Digging for antiquities is a common phenomenon in Upper Egypt and it has its own rituals. It is a dream to get rich fast, but many die in the process.
In Qena, it happened five times last year alone that the soil collapsed over the diggers and buried them alive in the holes they had dug.
Residents of Upper Egypt attribute the phenomenon to poverty and unemployment, which drive the youth to try this type of venture to make money.
Researcher Ayman al-Wakil says the people of Upper Egypt believe in ancient Egyptian tales passed on from generation to generation about treasures buried underground. He also says they believe in jinns that guard those treasures, which can be contacted through witchery to tell where the treasures are buried.
Wakil says there are impostors who convince people they can decipher ancient Egyptian codes. They say they know where the treasures are hidden, in exchange for money.
Mahmoud al-Sayed from Upper Egypt says the phenomenon has spread since the January 25 revolution, when there was a state of lawlessness and people could infringe on state property.
“Usually, they do not find anything and they end up fighting and perhaps even killing each other,” he says.
Fathy, a sheikh to whom people go to contact jinns, says those tales are true. “I do not take money unless they find the treasure,” he says. “I only take the expenses for the incense and other material needed to recall the jinns.”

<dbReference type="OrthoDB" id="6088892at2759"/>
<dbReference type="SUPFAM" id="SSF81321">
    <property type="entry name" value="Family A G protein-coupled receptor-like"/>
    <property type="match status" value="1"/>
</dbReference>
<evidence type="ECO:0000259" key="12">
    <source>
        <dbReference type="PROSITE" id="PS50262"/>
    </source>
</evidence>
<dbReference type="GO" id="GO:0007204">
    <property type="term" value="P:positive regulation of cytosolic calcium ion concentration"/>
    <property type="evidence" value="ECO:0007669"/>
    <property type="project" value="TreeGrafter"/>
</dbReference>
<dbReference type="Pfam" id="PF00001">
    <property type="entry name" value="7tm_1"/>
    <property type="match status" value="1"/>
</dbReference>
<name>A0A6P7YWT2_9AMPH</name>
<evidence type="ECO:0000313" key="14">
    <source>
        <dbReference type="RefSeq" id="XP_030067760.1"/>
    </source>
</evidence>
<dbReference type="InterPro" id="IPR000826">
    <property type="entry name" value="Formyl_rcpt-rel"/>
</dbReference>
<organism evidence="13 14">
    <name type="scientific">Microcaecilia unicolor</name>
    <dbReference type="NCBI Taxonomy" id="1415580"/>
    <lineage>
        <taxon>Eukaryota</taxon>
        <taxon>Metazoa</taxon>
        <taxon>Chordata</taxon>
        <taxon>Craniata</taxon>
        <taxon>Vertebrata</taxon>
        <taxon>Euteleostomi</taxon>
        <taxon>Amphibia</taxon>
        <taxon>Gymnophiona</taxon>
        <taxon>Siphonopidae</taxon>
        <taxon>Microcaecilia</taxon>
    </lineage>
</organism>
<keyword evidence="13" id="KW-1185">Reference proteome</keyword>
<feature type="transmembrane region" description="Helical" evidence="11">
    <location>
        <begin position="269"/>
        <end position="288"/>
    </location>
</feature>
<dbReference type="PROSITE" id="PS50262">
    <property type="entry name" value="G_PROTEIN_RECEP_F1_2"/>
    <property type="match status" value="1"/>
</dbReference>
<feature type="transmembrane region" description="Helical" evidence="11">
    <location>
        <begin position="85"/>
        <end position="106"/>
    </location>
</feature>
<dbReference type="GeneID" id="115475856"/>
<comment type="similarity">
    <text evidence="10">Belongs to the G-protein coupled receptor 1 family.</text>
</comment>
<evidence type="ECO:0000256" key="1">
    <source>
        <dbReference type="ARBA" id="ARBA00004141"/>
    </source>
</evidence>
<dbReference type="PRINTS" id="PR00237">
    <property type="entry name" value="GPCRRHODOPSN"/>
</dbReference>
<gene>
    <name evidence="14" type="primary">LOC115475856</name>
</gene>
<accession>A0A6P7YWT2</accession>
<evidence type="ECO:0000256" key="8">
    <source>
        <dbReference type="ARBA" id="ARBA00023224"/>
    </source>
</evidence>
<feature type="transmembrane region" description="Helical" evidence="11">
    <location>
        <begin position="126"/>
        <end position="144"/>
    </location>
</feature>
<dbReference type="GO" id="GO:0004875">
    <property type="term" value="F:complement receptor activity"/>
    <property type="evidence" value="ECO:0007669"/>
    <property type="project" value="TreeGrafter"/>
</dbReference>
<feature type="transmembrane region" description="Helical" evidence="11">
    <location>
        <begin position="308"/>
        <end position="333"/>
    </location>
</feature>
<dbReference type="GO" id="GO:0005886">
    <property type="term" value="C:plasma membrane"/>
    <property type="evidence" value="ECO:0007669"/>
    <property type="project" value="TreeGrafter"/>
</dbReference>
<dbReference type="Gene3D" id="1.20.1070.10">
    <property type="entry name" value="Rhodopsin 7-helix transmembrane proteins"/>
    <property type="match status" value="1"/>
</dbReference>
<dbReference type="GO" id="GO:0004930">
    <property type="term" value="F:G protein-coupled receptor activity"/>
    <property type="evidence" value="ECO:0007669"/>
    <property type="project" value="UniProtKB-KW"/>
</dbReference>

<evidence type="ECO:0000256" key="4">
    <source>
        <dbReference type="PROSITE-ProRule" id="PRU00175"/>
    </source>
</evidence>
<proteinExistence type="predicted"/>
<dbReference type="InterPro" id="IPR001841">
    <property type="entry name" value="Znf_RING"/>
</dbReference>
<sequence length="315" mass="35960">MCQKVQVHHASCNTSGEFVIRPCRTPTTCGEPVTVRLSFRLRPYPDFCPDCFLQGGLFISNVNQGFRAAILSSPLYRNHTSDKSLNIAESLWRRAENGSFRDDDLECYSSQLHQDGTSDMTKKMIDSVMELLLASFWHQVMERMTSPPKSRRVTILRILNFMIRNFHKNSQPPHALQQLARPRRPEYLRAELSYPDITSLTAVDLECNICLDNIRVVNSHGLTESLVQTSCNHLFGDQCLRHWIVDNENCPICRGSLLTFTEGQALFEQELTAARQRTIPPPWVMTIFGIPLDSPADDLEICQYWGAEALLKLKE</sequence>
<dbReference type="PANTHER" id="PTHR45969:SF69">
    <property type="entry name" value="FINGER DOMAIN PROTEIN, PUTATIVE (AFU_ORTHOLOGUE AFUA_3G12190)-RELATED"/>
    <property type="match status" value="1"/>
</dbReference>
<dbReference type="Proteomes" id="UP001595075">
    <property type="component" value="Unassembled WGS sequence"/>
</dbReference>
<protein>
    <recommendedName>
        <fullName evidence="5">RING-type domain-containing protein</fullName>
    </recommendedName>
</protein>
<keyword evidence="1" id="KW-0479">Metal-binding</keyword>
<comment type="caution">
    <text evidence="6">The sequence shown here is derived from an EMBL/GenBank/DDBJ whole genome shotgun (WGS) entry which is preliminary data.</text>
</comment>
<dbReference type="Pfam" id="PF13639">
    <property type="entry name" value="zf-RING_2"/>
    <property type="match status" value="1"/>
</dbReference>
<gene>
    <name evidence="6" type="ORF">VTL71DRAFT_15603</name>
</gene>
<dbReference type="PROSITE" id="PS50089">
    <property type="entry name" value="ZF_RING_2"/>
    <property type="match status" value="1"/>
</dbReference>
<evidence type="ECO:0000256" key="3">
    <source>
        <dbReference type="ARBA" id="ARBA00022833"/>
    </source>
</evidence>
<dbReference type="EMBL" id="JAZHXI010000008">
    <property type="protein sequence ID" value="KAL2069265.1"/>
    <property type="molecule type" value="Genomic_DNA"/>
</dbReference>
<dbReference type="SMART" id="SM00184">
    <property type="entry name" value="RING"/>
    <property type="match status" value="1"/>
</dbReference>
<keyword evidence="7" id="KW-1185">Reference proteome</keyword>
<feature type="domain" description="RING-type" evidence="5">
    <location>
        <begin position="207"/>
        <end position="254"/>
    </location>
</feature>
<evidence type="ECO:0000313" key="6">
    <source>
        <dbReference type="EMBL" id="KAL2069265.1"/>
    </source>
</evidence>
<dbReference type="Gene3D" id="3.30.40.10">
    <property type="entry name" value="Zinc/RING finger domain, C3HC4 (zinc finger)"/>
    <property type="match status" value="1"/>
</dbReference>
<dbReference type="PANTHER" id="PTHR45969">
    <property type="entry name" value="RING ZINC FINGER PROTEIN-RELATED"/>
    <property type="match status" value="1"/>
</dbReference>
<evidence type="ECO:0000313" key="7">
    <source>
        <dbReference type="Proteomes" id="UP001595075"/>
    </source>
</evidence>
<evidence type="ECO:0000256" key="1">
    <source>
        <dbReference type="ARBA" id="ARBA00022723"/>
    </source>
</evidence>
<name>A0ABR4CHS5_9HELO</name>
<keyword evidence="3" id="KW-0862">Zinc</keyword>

Lawyer Amr Hassan says digging for antiquities is forbidden by law. “Some people sell their homes to pay the sheikhs,” he says. “They often return empty handed.”
The looting of archaeological sites has spread significantly throughout the oases of Egypt's Western Desert. In the Om Al-Dabadeb area of the
Kharga Oasis there is an ancient Roman village located on 60,000 acres of land. In it there are remnants of a massive fortress of mud-brick, tombs carved into the mountain and an irrigation system considered the oldest in Egypt.
Salima Ikram, a Pakistani professor of Egyptology, says the walls of the ancient Coptic church that was built to the eastern side of the fortress were destroyed and buried under the sand in 1998 when thieves dug for treasures, using a crane and a forklift.
She says the main temple of the village was also destroyed in the same way in 2004.
There is a project underway to save the Kharga Oasis archaeological sites. It is being run under the auspices of the American University in Cairo and in collaboration with Cambridge University and includes an international team of archaeologists from Egypt, Japan, the United kingdom and the United States.
Kamal Fouad of the Karama Party says the previous governments could not protect the archaeological sites from theft. “There is a Mafia dealing in stolen artifacts,” he says.
Sources at the Egyptian Antiquities Ministry say there is not enough staff to guard all the sites and that the police do not have enough four-wheel-drive vehicles to tour the sites that are located deep in the desert.
Edited translation from Al-Masry Al-Youm